Get medical help right away if you have any very severe side-effects, including: black colored stools, vomit that appears like coffee grounds, eye pain/swelling/redness, eyesight modifications (such as seeing rainbows around lights during the night).
This medicine may increase serotonin and rarely cause a tremendously serious condition called serotonin syndrome/toxicity. The risk increases if you are also taking other drugs that increase serotonin, so tell your doctor or pharmacist of all the drugs you take (see Drug Interactions section). Get medical help right away if you develop a number of the following symptoms fast heartbeat, hallucinations, loss of coordination, severe dizziness, severe nausea/vomiting/diarrhea, twitching muscles, unexplained fever, uncommon agitation/restlessness.
Seldom, males may have a painful or prolonged erection lasting 4 or more hours. If this occurs, stop using this drug and get help that is medical away, or permanent dilemmas could occur.
An extremely serious allergic reaction to this drug is rare. However, get help that is medical away if you notice any apparent symptoms of a critical allergic attack, including: rash, itching/swelling (especially of the face/tongue/throat), severe dizziness, trouble breathing.
This will be maybe not a complete list of possible side effects. If you notice other effects not listed above, contact your pharmacist or doctor.
Within the US -
Call your medical professional for medical advice about adverse effects. You'll report side effects to FDA at 1-800-FDA-1088 or at www.fda.gov/medwatch.
In Canada - Call your medical practitioner for medical advice about negative effects. You may report effects that are side wellness Canada at 1-866-234-2345.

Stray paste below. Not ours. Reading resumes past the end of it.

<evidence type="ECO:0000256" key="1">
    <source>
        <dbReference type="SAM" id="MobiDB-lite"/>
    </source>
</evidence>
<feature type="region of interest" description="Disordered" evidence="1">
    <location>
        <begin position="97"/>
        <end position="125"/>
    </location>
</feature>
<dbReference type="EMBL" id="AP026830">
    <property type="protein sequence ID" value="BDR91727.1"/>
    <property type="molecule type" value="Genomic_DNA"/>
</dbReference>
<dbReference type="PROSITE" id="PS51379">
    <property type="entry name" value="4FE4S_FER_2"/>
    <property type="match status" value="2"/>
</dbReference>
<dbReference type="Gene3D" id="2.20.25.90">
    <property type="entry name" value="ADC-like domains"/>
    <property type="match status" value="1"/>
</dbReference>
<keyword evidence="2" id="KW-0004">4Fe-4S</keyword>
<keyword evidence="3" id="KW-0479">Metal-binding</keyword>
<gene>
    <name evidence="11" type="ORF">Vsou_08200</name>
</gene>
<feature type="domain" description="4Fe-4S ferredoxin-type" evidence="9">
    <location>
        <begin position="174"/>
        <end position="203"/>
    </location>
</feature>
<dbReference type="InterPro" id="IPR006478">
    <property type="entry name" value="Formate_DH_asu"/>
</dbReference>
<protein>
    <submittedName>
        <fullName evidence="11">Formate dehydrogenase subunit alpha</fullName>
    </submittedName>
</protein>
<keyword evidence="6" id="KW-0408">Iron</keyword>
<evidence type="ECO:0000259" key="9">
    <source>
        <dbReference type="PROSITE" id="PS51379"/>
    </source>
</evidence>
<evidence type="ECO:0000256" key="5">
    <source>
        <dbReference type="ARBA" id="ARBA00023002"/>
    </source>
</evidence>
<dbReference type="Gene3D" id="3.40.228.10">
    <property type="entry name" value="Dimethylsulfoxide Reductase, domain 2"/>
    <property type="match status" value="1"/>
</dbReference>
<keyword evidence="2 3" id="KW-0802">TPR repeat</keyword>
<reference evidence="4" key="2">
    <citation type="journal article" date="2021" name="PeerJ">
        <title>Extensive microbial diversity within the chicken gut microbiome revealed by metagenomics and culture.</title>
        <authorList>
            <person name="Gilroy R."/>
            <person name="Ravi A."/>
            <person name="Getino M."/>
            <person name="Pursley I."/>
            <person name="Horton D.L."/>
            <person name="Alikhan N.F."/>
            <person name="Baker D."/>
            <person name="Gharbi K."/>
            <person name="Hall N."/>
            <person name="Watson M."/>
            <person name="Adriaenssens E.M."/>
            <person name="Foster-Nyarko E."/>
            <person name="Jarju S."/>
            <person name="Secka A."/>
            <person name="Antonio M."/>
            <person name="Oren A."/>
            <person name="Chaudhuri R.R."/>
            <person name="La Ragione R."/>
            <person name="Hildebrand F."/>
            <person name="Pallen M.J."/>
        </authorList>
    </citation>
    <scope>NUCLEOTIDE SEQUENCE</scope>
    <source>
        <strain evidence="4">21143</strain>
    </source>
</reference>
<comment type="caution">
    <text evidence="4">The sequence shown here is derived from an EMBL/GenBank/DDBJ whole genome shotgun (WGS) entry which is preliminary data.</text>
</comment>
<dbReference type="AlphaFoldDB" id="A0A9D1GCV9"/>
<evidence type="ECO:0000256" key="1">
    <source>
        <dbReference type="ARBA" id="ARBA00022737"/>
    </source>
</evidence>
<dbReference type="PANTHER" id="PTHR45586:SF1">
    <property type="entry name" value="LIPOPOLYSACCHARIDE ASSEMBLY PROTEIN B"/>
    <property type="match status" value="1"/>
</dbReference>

Before taking paroxetine, tell your doctor or pharmacist if you have any other allergies if you are allergic to it; or. This product may contain inactive ingredients, which can cause allergic reactions or other issues. Talk to your pharmacist to get more details.
Before using this medication, tell your doctor or pharmacist your health background, especially of: personal or family history of bipolar/manic-depressive disorder, personal or family history of suicide attempts, liver problems, renal problems, seizures, low sodium in the blood, intestinal ulcers/bleeding (peptic ulcer disease) or bleeding problems, personal or family members history of glaucoma (angle-closure type).
This medication may make you dizzy or drowsy or cause blurred vision. Do not drive, use machinery, or do any activity that requires alertness or clear vision you can perform such activities safely until you are sure. Avoid alcoholic beverages.
Before having surgery, tell your physician or dentist about all of the items you use (including prescription drugs, nonprescription drugs, and organic services and products).
Older adults may be more responsive to the relative adverse effects of this drug, especially bleeding or loss of coordination. Older adults may also be more likely to develop a type of salt imbalance (hyponatremia), especially if they are also taking "water pills" (diuretics). Loss in coordination increases the possibility of dropping.
Children may be more painful and sensitive to your relative adverse effects of this drug, especially loss of appetite and weight loss. Monitor height and weight in kids that are taking this drug.
This medication is not advised to be used during pregnancy. It would likely harm an baby that is unborn and babies born to mothers who have used it during the last 3 months of pregnancy may sometimes develop withdrawal symptoms such as feeding/breathing difficulties, seizures, muscle stiffness, or constant crying. However, since untreated mental/mood problems (such as depression, panic attack, obsessive-compulsive disorder, and anxiety) can harm a pregnant woman and her unborn baby, do not stop taking this medication unless directed by your doctor. Instead, ask your doctor if a different medication would be suitable for you. You may be pregnant, tell your doctor right away if you are planning pregnancy, become pregnant, or think.
This drug passes into breast milk. Consult your physician before breast-feeding.